Keep reading

The quickest way to get rich is to plan and do something daily. You can earn money through the internet, First of all, I will tell you two methods here, you can earn from YouTube channel for that, you need to upload videos and you need to have 4 hours of viewing. time and thousand subscribers, then you can monitor your YouTube channel with Google Adsense and then you can get money from YouTube channel just by uploading the videos and the second thing is to freelance, which means you must have skill like web development and specialists in SEO. and like others you can earn money like this and travel all over the world.

If you have no money, there is very little you can do, if not nothing, so to speak!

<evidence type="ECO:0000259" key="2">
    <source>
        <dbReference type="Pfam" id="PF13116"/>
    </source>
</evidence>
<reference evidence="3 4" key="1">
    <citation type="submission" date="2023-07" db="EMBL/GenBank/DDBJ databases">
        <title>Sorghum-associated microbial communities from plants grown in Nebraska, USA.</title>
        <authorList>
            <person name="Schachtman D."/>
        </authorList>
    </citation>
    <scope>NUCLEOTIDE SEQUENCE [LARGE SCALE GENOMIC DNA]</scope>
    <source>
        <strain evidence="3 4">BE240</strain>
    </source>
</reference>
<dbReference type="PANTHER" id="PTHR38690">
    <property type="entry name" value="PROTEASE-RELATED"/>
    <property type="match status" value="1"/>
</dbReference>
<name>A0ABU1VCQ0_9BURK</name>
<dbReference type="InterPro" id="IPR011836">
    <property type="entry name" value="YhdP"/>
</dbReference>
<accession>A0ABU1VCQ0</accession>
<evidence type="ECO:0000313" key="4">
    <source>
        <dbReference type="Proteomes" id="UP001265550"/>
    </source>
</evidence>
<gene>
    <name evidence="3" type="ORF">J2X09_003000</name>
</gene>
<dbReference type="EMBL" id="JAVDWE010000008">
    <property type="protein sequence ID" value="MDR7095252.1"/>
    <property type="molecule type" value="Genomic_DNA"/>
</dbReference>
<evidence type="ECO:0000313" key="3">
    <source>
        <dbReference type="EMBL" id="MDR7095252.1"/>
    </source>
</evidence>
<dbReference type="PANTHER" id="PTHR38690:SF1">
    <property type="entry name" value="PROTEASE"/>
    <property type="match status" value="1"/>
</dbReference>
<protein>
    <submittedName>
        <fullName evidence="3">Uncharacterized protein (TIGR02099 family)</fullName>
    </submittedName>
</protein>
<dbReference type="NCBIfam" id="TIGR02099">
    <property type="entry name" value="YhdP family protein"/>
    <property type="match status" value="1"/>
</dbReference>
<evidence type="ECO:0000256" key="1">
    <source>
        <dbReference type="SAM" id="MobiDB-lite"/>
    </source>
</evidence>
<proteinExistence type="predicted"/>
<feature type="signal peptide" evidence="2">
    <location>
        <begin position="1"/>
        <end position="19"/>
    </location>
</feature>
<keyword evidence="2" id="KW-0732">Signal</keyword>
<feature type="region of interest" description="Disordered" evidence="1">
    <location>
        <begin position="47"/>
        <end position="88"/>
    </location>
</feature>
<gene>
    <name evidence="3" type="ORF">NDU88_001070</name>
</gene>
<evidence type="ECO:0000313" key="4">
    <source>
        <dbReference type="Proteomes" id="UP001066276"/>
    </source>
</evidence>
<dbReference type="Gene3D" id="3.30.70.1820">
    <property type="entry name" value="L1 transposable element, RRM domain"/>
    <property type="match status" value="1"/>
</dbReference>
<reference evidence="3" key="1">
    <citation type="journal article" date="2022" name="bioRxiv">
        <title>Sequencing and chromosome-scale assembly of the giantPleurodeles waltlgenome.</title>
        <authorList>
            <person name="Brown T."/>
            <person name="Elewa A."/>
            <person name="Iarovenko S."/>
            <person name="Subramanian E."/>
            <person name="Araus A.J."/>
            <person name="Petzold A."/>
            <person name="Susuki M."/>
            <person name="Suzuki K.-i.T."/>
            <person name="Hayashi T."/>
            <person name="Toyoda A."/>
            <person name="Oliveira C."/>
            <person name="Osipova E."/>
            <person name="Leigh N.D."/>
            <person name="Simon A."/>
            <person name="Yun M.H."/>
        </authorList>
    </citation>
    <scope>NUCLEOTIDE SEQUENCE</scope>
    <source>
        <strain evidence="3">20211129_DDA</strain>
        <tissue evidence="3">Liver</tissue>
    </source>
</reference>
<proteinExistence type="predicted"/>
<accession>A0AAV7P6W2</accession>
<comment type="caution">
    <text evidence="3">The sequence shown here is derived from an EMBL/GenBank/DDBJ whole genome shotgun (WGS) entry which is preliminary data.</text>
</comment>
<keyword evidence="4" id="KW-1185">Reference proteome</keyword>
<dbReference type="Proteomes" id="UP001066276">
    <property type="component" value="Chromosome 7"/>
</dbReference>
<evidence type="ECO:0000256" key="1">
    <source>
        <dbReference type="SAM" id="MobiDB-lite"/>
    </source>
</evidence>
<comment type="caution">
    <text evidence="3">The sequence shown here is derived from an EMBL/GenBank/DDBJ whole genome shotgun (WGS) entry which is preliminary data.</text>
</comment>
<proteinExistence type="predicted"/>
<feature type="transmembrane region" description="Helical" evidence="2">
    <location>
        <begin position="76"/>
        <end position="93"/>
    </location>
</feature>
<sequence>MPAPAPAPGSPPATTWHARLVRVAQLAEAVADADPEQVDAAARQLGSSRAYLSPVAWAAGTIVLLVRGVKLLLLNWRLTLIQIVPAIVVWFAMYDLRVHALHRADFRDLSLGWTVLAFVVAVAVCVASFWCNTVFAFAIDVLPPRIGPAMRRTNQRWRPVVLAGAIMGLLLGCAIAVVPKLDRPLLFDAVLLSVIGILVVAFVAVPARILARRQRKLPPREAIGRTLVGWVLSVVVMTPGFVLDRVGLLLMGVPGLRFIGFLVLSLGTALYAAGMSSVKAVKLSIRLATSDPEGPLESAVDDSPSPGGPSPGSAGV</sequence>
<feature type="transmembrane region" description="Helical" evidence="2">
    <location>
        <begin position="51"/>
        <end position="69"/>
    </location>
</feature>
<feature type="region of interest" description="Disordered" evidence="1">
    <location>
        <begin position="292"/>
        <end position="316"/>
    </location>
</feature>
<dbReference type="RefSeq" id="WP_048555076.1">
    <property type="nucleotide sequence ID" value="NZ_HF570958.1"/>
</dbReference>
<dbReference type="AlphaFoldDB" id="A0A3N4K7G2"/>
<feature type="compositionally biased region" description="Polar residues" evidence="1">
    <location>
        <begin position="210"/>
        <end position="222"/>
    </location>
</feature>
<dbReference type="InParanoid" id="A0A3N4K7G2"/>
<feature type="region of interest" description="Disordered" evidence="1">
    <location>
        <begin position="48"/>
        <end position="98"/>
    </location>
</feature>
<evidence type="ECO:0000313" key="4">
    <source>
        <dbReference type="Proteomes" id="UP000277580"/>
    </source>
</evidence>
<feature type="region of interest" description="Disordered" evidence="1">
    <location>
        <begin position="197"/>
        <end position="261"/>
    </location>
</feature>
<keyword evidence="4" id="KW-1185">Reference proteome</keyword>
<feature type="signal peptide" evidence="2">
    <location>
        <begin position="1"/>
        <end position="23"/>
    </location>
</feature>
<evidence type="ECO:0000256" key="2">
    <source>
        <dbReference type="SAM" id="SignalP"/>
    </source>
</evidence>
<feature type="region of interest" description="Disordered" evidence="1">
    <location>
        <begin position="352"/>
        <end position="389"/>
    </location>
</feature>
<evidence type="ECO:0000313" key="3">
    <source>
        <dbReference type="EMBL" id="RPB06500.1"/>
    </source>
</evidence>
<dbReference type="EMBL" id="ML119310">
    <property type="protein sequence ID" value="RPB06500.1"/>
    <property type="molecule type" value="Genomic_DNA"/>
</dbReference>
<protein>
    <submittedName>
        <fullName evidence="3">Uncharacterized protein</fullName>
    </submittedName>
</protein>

I also assume that you have no problem with English. With this in mind, I suggest you start visiting an English speaking country first. Australia, the UK (and New Zealand) have some "Vacation and Work Plans" that they have been implementing successfully for quite some time. You can find a job in a hotel industry and earn some money to cover your costs. However, you need some money to buy your plane ticket and enough to keep going until you find a job. That said, first of all you need

Keep reading

If you have no money, there is very little you can do, if not nothing, so to speak!
I also assume that you have no problem with English. With this in mind, I suggest you start visiting an English speaking country first. Australia, the UK (and New Zealand) have some "Vacation and Work Plans" that they have been implementing successfully for quite some time. You can find a job in a hotel industry and earn some money to cover your costs. However, you need some money to buy your plane ticket and enough to keep going until you find a job. That being said, the first and foremost thing is to obtain a visa that allows you to work. And this is meant to be 'Working Holiday'. You must take this into account!